Quarterback development key to 2017

A position by position look at where the Ball State program stands as work begins on the 2017 season.

Not everything that went wrong in the disappointing 2016 season for Ball State can be laid at the feet of QB Riley Neal, but he must shoulder his fair share of the blame.

What can be perceived as a step backwards or, at best, sideways in the development of the talented but still growing Neal was an indirect reason for a few of the Cardinal losses last season.

First and foremost, Neal must learn to not turn the ball over. Quarterbacks will throw picks, we all know that, but throwing 12 is a lot for an experienced QB. Add to that a handful of lost fumbles, and you can see an alarming pattern of ball protection that cost the Cardinals points and possibly losses in close games that should and could have been won.

Also alarming was the inability to throw the ball downfield with regularity and effectiveness. Neal was all too often content of settling for the check down and the short easy throw putting no pressure on opposing secondaries until or unless they were in man coverage. Part of this was surely play calling and game planning, but with the arm strength and ability of Neal to put up big numbers in the air, it is counterproductive to reign him back to a dink and dunk passing game.

Not that all of Neal’s play was bad. He improved in his completion percentage (see paragraph above for main reason) and he showed even more, his ability to torch defenses with his running ability. Neal can connect downfield and can be accurate throwing on the move and did so very well in spurts.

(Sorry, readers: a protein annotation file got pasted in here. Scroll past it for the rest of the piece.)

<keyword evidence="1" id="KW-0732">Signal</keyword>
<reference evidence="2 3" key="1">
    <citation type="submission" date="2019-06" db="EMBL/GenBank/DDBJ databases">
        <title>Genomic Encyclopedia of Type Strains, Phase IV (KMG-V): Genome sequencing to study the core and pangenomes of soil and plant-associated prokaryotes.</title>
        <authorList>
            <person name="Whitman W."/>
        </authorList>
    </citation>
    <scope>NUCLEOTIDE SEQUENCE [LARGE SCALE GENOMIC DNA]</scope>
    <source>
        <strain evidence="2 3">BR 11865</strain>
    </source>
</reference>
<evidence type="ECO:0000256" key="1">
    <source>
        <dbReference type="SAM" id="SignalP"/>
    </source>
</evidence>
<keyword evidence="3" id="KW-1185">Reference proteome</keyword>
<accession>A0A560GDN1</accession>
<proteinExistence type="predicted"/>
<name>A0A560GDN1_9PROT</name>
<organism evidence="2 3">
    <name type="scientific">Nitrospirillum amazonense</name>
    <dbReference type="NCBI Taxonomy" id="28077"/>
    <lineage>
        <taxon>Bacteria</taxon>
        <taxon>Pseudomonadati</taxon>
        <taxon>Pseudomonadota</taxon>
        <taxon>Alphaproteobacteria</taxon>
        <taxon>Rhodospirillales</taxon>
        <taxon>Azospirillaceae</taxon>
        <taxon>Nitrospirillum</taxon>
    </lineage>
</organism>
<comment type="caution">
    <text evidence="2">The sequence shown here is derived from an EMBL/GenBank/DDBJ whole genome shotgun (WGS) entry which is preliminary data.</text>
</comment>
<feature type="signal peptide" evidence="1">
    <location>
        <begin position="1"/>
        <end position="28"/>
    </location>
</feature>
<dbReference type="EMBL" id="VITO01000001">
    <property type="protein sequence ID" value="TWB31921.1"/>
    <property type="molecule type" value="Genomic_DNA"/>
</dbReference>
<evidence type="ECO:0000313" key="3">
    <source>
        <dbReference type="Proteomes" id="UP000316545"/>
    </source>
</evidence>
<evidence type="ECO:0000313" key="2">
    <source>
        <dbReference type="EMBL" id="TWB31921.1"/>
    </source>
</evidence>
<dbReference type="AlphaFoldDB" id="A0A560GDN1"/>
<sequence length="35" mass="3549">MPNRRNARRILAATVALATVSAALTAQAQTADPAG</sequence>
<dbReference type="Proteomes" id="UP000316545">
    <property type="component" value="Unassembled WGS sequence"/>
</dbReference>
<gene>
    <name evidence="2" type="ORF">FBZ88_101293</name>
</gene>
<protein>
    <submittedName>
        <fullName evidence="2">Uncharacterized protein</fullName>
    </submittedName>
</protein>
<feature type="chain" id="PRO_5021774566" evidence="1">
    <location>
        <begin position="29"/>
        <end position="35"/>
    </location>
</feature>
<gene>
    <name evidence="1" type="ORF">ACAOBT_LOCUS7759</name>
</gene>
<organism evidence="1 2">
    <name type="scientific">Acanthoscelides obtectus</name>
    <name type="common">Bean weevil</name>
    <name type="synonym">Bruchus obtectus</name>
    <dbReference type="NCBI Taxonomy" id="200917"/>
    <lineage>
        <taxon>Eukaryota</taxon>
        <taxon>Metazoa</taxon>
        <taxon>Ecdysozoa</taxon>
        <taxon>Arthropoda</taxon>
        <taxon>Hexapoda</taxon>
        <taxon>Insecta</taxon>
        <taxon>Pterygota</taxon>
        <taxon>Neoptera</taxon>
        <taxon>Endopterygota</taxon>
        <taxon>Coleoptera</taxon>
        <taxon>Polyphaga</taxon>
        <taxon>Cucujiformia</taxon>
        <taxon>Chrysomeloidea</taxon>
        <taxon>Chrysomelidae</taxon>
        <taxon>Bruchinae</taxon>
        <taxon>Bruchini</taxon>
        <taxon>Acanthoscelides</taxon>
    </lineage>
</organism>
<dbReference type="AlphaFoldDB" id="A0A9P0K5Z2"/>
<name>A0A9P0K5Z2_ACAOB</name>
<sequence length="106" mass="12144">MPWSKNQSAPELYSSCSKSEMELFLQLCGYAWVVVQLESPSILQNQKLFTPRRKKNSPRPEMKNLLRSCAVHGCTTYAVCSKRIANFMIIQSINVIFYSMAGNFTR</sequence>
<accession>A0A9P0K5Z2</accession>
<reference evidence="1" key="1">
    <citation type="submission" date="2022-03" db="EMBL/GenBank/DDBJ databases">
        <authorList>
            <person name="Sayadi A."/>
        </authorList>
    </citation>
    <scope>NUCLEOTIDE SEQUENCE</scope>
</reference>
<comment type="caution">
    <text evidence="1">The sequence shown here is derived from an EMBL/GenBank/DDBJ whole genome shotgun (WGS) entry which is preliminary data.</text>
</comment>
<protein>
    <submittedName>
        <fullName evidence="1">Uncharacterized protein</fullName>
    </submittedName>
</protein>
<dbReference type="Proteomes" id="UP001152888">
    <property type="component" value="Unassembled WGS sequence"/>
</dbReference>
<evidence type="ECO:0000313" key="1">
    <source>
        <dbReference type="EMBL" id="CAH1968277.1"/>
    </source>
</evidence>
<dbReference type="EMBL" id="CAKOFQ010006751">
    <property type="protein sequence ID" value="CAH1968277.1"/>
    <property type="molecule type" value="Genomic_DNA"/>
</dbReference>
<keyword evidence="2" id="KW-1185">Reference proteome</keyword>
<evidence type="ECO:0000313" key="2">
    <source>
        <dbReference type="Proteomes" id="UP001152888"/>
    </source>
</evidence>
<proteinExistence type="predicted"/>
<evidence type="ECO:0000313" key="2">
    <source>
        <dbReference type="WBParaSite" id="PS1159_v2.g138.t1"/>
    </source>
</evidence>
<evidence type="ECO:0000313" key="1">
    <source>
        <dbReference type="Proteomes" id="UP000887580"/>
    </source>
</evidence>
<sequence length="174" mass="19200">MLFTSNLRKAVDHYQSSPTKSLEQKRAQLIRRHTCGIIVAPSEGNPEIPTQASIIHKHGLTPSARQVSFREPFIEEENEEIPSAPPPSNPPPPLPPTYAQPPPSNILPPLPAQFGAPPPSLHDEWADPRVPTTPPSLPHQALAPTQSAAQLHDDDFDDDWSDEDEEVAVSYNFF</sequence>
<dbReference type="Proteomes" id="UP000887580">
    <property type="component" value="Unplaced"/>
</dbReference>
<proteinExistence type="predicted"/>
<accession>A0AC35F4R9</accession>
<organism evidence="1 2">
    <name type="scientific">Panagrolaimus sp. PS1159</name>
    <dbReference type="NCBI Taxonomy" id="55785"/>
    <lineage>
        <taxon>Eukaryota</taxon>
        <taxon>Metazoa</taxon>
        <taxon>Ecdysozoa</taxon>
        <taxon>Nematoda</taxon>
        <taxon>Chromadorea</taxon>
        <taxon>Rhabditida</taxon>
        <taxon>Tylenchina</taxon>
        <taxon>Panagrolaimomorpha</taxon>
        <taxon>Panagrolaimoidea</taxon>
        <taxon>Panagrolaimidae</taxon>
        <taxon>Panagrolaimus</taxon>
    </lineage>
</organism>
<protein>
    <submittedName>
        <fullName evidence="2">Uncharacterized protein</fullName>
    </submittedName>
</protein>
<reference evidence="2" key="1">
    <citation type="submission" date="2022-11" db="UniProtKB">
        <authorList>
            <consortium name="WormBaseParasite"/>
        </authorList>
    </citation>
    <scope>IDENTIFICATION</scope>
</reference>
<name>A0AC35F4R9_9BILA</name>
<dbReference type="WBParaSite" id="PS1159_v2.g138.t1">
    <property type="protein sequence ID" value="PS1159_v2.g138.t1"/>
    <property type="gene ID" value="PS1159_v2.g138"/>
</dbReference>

Neal’s play will directly affect the 2017 season, but if he falters next season, all is not lost. There is capable back up Jack Milas, who will be a 5th year senior with starting and playing experience. Milas played decently in his lone start in 2016 – a loss to Top 25 juggernaut Western Michigan – that ended with almost 200 yards passing and a touchdown. Also back will be promising redshirt freshman Drew Plitt, who also is solidly built (6-2 217) with a big arm.

Finally figuring in the mix potentially will be current verbal commit Tyler Vander Waal. Another QB with good size (6-4 200) with a big arm, Vander Waal put of great numbers as a prep in California as a senior. He is coming all the way across the country for college so you have to expect he is coming to compete right away for playing time.

As disheartening as 2016 was from a Quarterback play standpoint, the future is bright. Neal is still projecting and developing towards being a top QB in the Mid-American Conference. If he doesn’t reach his potential, there are options now that the Cardinal coaching staff can fall back on.

 


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